To Lake Tanganyika in a Bath Chair.
With portraits, from photographs, of "Jack" and the authoress, and maps of the route, and Lake Tanganyika, by E. C. Hore.London: Sampson Low, Marston, Searle, & Rivington, 1886 Stock Code: 140740
Unconventional vehicular excursion in sub-Saharan AfricaExtremely uncommon first and only contemporary edition of this remarkable travelogue, with what "must surely be the most intriguing title of any travel book" (Robinson). Notable for preceding May French-Sheldon's better-known accounts by several years, and for its sobering observations on the slave trade, it is accompanied here by an autograph letter from the author's sister.
This is the best-known work of the Victorian travel writer Annie Boyle Gribbon (1853-1921), whose marriage to the surveyor Edward Coode Hore (1848-1912), appointed to the Lake Tanganyika Mission with the London Missionary Society, occasioned the titular trip to join her husband in establishing a mission station on Kavala Island. "Her journey was to be an experiment: Hore was determined to prove that wheels could be used on the track from the Zanzibar coast inland to the lake. Any wheels would do: 'if he could succeed in getting no other vehicle, he would at least take his wife to Ujiji in a wheelbarrow.' It did not quite come to that: after a number of false starts, Annie set off on her journey into the interior in a wicker Bath chair, complete with hood and wheels, and an emergency bamboo pole for when the going got too rough" (Robinson). In reality, the wheels were impracticable, and Annie and her infant son were carried, sedan-chair style, the entire way. Completed in just 90 days, the 830-mile journey was incredibly labour-intensive for the professional caravan porters - a workforce comprised of both free wage labourers and slaves or freed slaves known as Waungwana (see Rockel) - an example of black exploitation in the service of colonial missionary work which should not be effaced by the historical significance of Annie Hore's narrative itself.
To Lake Tanganyika in a Bath Chair was received favourably and commended in particular for its plain-spoken eyewitness commentary on the slave trade. A review in The Anti-Slavery Reporter remarked that "though the journey was long and painful, the reading is easy and fascinating Mrs. Hore is still residing on a small island on the eastern shores of Tanganyika, and is doing good work in teaching the native girls. Her adventurous journey is very well described in the small volume just printed" (p. 22). Annie's husband later published his own account of their time abroad, Tanganyika: Eleven Years in Central Africa (London: Edward Stanford, 1892).
"Arguably, Annie Hore represents French-Sheldon's closest female competitor in sub-Saharan African exploration Hore's expedition preceded French-Sheldon's by more than five years, did not include white male chaperonage, was at least as hazardous and scientific, and was recorded in a published account. Nonetheless, French-Sheldon discounted Hore and the few other female missionaries and wives of male missionaries or colonial officers from earlier in the century as not having travelled to Africa purely for the purposes of exploration. The British and American publics simply overlooked Hore's less grandiose and less widely publicized travel completely in their acceptance of French-Sheldon's claim to being the first" (Boisseau, p. 213).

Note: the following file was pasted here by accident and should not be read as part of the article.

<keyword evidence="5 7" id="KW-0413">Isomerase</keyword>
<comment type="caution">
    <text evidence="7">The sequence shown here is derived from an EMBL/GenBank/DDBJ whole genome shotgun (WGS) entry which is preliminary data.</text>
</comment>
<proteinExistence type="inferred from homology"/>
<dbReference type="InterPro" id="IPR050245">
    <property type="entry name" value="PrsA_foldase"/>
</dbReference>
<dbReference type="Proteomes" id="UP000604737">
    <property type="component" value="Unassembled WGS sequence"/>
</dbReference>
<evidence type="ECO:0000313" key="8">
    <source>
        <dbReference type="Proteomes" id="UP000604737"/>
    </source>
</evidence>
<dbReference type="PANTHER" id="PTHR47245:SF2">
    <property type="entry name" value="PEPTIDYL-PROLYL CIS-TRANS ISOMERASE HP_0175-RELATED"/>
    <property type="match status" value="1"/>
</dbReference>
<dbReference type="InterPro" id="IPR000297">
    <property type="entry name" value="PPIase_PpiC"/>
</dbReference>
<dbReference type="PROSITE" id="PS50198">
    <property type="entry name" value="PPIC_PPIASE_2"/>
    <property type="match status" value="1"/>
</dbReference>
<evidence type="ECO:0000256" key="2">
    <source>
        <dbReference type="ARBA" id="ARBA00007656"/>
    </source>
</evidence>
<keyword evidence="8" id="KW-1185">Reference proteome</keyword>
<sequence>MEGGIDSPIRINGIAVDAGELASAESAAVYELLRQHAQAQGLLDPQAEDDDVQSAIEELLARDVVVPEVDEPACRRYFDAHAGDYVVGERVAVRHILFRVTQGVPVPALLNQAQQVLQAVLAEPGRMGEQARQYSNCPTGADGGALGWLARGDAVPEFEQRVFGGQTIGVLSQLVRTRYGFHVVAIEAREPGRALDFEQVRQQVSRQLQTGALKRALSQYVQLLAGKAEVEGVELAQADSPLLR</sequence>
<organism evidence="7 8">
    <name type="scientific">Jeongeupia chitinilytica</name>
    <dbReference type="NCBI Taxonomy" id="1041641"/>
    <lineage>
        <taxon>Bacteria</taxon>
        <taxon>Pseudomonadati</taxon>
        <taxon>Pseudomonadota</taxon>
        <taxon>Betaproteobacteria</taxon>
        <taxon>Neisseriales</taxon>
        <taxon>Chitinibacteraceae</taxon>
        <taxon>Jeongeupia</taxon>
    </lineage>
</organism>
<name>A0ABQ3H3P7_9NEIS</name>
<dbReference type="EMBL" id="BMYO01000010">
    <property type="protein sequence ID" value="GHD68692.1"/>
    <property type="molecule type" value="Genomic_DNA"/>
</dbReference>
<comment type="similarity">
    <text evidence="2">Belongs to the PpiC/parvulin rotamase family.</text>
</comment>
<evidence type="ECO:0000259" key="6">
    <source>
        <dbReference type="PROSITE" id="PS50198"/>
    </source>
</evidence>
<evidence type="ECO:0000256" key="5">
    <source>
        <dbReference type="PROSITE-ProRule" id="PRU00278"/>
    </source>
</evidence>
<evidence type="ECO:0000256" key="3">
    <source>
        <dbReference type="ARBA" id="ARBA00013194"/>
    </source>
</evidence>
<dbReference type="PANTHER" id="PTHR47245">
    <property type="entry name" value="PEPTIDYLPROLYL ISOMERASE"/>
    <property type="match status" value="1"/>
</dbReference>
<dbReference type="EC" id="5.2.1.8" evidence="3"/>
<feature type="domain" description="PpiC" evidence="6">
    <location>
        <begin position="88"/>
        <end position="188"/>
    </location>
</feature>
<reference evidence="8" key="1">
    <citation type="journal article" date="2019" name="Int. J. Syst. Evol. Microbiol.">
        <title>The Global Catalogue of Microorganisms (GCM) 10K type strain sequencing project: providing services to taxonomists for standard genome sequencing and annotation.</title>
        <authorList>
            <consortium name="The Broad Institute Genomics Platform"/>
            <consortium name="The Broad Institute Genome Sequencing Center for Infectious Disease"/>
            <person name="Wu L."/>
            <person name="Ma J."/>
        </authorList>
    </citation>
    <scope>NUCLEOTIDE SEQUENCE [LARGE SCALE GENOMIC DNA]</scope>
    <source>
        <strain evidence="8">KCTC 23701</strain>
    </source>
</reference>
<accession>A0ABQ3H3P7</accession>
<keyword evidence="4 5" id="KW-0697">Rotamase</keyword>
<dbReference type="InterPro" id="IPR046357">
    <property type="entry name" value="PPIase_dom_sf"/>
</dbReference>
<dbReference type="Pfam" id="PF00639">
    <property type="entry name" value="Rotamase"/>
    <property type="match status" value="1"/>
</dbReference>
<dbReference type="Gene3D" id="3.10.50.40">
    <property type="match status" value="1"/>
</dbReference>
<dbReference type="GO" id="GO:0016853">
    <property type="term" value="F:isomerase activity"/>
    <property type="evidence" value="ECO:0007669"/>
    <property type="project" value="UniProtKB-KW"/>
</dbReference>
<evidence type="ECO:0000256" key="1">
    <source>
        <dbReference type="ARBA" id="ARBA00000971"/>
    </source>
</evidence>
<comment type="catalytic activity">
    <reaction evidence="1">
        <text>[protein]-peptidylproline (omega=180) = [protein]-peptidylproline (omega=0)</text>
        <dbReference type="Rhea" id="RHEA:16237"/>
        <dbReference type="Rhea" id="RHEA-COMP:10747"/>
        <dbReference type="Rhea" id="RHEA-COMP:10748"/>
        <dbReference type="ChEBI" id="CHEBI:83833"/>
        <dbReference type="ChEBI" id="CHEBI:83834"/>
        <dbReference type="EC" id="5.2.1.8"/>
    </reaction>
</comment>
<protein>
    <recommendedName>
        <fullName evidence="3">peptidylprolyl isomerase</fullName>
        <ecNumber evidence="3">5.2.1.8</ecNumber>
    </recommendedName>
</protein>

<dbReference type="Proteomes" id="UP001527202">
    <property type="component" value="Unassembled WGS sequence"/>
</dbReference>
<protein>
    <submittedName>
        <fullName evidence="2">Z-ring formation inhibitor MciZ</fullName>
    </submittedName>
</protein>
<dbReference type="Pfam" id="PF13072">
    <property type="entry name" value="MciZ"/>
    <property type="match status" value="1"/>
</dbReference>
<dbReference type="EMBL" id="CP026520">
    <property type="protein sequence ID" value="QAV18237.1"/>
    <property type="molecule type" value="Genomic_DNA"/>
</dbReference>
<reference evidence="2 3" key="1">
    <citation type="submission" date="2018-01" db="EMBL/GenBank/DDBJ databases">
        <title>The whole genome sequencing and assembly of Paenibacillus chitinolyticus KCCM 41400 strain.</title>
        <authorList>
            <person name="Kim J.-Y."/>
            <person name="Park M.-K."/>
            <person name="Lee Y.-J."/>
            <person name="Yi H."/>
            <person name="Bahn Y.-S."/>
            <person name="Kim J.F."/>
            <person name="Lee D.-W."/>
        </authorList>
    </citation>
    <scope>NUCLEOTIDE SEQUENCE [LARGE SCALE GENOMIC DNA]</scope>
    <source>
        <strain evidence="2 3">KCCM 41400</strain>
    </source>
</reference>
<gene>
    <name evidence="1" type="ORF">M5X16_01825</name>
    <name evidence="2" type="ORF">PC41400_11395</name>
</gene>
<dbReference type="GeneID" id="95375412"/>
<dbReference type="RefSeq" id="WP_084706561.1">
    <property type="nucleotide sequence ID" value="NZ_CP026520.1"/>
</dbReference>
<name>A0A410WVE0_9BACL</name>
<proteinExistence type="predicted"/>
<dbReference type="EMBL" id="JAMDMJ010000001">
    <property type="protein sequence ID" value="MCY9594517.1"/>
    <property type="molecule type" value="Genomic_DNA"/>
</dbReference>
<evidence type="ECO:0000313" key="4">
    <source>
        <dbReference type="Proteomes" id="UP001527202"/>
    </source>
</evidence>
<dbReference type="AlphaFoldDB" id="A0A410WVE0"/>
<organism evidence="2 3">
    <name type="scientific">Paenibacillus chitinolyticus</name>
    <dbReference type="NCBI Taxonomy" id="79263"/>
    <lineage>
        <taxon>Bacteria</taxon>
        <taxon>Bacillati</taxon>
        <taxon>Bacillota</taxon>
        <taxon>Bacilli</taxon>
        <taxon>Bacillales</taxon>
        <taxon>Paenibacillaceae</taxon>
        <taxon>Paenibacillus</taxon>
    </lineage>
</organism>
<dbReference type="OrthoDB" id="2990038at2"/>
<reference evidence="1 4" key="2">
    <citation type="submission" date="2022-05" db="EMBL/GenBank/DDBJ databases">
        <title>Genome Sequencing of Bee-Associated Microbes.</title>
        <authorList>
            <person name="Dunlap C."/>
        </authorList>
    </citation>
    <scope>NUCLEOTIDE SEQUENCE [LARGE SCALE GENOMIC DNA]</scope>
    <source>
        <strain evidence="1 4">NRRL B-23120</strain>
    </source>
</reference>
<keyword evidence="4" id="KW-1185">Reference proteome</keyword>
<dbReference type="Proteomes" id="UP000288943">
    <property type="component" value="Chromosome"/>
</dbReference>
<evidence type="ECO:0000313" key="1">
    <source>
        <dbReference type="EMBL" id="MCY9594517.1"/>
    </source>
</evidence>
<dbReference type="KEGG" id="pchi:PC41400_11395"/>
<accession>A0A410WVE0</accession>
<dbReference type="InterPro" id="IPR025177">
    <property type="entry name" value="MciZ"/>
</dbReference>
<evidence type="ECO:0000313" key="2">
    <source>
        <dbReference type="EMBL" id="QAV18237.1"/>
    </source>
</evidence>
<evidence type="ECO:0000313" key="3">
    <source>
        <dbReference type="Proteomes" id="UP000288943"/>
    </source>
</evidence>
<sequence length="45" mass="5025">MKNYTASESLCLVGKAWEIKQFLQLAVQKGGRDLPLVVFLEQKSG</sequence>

While being moderately well-represented institutionally, it is decidedly scarce on the market: we can trace just two appearances at auction, the most recent in 2007, and the one prior from the renowned Africana library of Humphrey Winterton.
Laid-into this copy, ticketed as sold by K. Knight of Chichester, is an autograph letter signed from the author's sister, Kathleen Mary Hore (née Gribbon) to a Miss Franny Kestwood of Chichester. Kathleen (Annie's older sister) married Samuel Coode Hore (1844-1896, Edward's older brother) in December 1870. Written from Swansea and dated 8 June no year, the long familiar letter enquires after news of family and shared acquaintances. Returned from abroad to recuperate from an illness, Kathleen reminisces fondly over childhood memories, makes plans to reunite with her friend, and provides updates on various members of the Gribbon and Hore families.
Octavo. Original grey-blue pictorial cloth, title in gilt to spine and front board together with images in white, black, and brown of Mrs Hore in her bath chair with bearers, sage green floral patterned endpapers.
Oval vignetted purple-brown toned original portrait photograph of the author mounted as frontispiece over facsimile signature, halftone portrait plate of her son Jack, 2 folding maps (a route map and a general map), coloured in outline. 32 pp. publisher's
Together with an autograph letter laid in, hand written in ink across 5 sides, paper blindstamped top left "Ivory", folded within envelope with later annotation in blue ink identifying sender and recipient; a few small perforations and nicks, ink splash marks. Bookseller's ticket, K. Knight of Chichester, to front pastedown. A little light refurbishment to extremities and colour, spine ends bumped, repaired clean tear in stub and split along fold of route map, short split into general map; a very good copy, attractive in the original cloth.
Robinson, pp. 162-3; Theakstone, pp. 208-9. Tracey Jean Boisseau, White Queen: May French-Sheldon and the Imperial Origins of American Feminist Identity, Indiana University Press, 2004; Stephen J. Rockel, "Slavery and Freedom in Nineteenth Century East Af
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